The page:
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Published on March 15th, 2013 | by HOHBrian

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The Future is Local: the launch of the Lozells, Birchfield and Handsworth Community Trust

The launch of the Lozells, Birchfield and Handsworth Community Trust drew an audience of 80 people to the Methodist Community Centre in Gerrard Street on Saturday 2nd March. Important local issues were discussed (see below), but the real story of this event is about ‘a new way of doing business’ between the Council and local communities. Financial constraints mean that the Council increasingly has to let go of its role as a comprehensive provider of services, and look for alternative ways to address issues. The question for  local communities is how far they are willing, and have the capacity, to come up with their own solutions to problems, and what kind of support they will get from the Council in doing this.

The Community Trust grew out of a belief, shared by a number of people active in the Lozells and East Handsworth ward, that rather than issues being addressed just by large third sector organisations who had won contracts  from the Council, or by lots of small community groups bidding separately for funds but with little relationship between each other, it would be better to co-ordinate both the identification of need and the  means by which it was met – but with increased control by local people over what was going on. Over the last 2 years a series of People’s Conferences and related consultation events have taken place alongside work on ‘governance’: how to ensure that the Trust would genuinely be a means of giving power and influence to local people, and wouldn’t over time become just another self-interested organisation, more interested in its own survival than in the people it has been set up to serve.

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“For a long time there has been a rich array of community activity within our Ward, particularly  delivered by lots of small voluntary or residents groups. But..there has always lacked a place for all of us involved..to come together..to collectively act on what is really affecting local people. .This needs to be independent from political interference, sectarianism or from the corporate interests of statutory agencies..and Third Sector giants with little  reach to families on this street.” (Sister Helen Ryan)

Sister Helen Ryan (Chair of the Community Trust) stressed that the Trust will operate independently of any political party and of  any large contract-holding organisations. The aim is that residents in the Ward will  form the majority in the Trust, so that it is residents who are leading on what the Trust’s priorities will be; the bedrock of the Trust, both singly and together, will be the Neighbourhood Forums – this is where the grassroots issues will be identified and forwarded to the Trust  Board for follow up.

Councillor John Cotton (Cabinet Member for Social Cohesion and Equalities) gave a keynote address in which there were two main messages:

1. The Council does not have, and won’t in future have, enough money to enable it to continue as the kind of comprehensive service  provider it has been in the past. Increasingly  it must facilitate others, i.e. local residents, creating their own solutions.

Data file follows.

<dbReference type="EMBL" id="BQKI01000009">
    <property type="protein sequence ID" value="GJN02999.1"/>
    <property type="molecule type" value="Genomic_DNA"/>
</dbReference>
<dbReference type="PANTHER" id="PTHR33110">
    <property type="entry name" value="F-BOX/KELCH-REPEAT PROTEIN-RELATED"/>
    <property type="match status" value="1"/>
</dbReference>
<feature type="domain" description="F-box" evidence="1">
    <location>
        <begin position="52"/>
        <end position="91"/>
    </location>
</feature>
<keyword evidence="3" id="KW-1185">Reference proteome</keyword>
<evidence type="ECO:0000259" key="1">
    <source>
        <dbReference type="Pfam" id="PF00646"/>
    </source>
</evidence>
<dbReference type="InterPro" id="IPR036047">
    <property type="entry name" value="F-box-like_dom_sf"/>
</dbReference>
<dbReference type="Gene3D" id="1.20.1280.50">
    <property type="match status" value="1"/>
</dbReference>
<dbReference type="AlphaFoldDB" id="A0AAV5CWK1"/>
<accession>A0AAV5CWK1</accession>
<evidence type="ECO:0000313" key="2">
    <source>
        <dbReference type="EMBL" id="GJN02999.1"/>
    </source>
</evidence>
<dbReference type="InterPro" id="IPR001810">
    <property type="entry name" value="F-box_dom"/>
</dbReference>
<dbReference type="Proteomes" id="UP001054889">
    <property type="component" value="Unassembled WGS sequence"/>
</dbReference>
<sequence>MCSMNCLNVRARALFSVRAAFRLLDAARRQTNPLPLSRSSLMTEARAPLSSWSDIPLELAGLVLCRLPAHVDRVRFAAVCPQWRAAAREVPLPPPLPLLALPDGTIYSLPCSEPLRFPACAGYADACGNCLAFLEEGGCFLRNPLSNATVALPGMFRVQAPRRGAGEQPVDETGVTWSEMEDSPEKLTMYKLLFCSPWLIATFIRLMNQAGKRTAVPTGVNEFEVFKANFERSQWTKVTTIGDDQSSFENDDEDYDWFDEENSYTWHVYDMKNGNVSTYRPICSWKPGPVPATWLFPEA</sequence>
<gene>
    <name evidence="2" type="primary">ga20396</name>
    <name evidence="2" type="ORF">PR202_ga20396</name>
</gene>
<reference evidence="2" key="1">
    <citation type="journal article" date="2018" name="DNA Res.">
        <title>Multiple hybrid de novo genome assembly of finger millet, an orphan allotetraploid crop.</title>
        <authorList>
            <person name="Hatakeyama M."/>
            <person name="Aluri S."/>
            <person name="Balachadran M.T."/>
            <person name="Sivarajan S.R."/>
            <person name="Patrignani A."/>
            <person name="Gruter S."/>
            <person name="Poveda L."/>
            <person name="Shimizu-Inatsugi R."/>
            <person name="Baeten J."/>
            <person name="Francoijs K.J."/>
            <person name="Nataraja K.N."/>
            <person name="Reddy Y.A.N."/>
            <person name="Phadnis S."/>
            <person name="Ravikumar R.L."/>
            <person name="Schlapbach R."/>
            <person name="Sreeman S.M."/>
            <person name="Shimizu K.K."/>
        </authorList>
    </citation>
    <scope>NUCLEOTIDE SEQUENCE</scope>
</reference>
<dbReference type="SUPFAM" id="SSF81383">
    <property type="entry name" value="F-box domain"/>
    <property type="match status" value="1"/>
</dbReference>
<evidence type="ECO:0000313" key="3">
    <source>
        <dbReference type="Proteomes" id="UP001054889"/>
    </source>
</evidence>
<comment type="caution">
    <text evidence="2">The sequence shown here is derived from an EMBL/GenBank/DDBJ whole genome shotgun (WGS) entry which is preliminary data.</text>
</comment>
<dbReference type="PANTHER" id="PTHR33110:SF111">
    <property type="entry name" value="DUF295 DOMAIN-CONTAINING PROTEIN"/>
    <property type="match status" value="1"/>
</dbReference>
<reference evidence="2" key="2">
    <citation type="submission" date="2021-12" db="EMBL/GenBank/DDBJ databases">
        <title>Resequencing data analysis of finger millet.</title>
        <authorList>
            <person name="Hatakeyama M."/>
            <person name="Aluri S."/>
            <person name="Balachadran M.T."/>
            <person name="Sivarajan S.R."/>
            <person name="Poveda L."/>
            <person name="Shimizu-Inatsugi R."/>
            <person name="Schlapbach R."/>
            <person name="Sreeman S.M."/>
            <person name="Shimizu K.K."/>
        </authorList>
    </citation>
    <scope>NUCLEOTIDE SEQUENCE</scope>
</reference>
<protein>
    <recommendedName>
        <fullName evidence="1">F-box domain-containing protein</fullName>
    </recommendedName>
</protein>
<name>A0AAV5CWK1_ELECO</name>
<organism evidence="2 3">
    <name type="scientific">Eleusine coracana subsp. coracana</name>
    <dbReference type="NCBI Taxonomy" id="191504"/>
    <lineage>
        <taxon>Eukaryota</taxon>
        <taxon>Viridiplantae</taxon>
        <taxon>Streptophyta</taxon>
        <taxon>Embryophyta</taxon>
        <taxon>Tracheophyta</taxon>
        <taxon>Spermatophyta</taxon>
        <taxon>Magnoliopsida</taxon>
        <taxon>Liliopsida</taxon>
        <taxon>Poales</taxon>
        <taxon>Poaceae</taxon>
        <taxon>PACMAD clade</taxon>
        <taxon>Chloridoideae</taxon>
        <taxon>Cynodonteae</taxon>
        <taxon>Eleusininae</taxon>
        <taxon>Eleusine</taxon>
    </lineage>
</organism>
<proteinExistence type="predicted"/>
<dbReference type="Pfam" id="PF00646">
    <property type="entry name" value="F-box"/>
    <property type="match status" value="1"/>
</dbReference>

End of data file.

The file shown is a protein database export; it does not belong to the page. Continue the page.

2. Thirty years of Council led initiatives, often well funded, have failed to alter the map of inequality and deprivation in Birmingham. The fact that local residents now have to take the lead is an opportunity for change which will finally be ‘transformational’ in communities, because it will be generated and owned and sustained by those communities themselves.

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Issues addressed in Working Groups Consultation by BVSC on their bid for £7.5m over 5 years  for  Talent Match (getting 18-25 year olds into work).  How  to use  heritage  funding to create local jobs.  How to ensure that local Advice Centres are  geared up for upcoming benefit changes, for example in Housing Benefit.  How to achieve greater co-operation between Neighbourhood Forums.

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Some will be cynical at seeing a virtue so neatly made out of necessity. Some will be fearful of the opportunism of organisations and individuals taking advantage of the situation to further their own interests. Some will believe that the apparent weakening of the Council’s role will result in them being less well represented than before. There was little sign of cynicism on Saturday – more  of a pragmatic determination to get on and do what is needed. There was also little sign of individuals and organisations  being preoccupied with pursuing their own interests. The representation was varied and broad based.

The risks are real though, and can only be counteracted by the people of Birchfield, Lozells and East Handsworth taking hold of this process for themselves. John Cotton committed the Council to joint working, saying this would not  be a matter of the Council simply dumping its responsibilities – something that will need to be tested over time, both in principle, and in terms of the resources transfered to locally defined priorities. The process  is open to all local residents and community groups: you can become a member of the Community Trust by visiting http ://nwbda.wordpress.com/lozells-birchfield-handworth-community-trust/membership and downloading the form. This will ensure you get notification of all events and developments. To find out how to become involved in your local Neighbourhood Forum contact Rajinder Rattu on 0121 554 9360.

Article and pictures by John O’Meara

 


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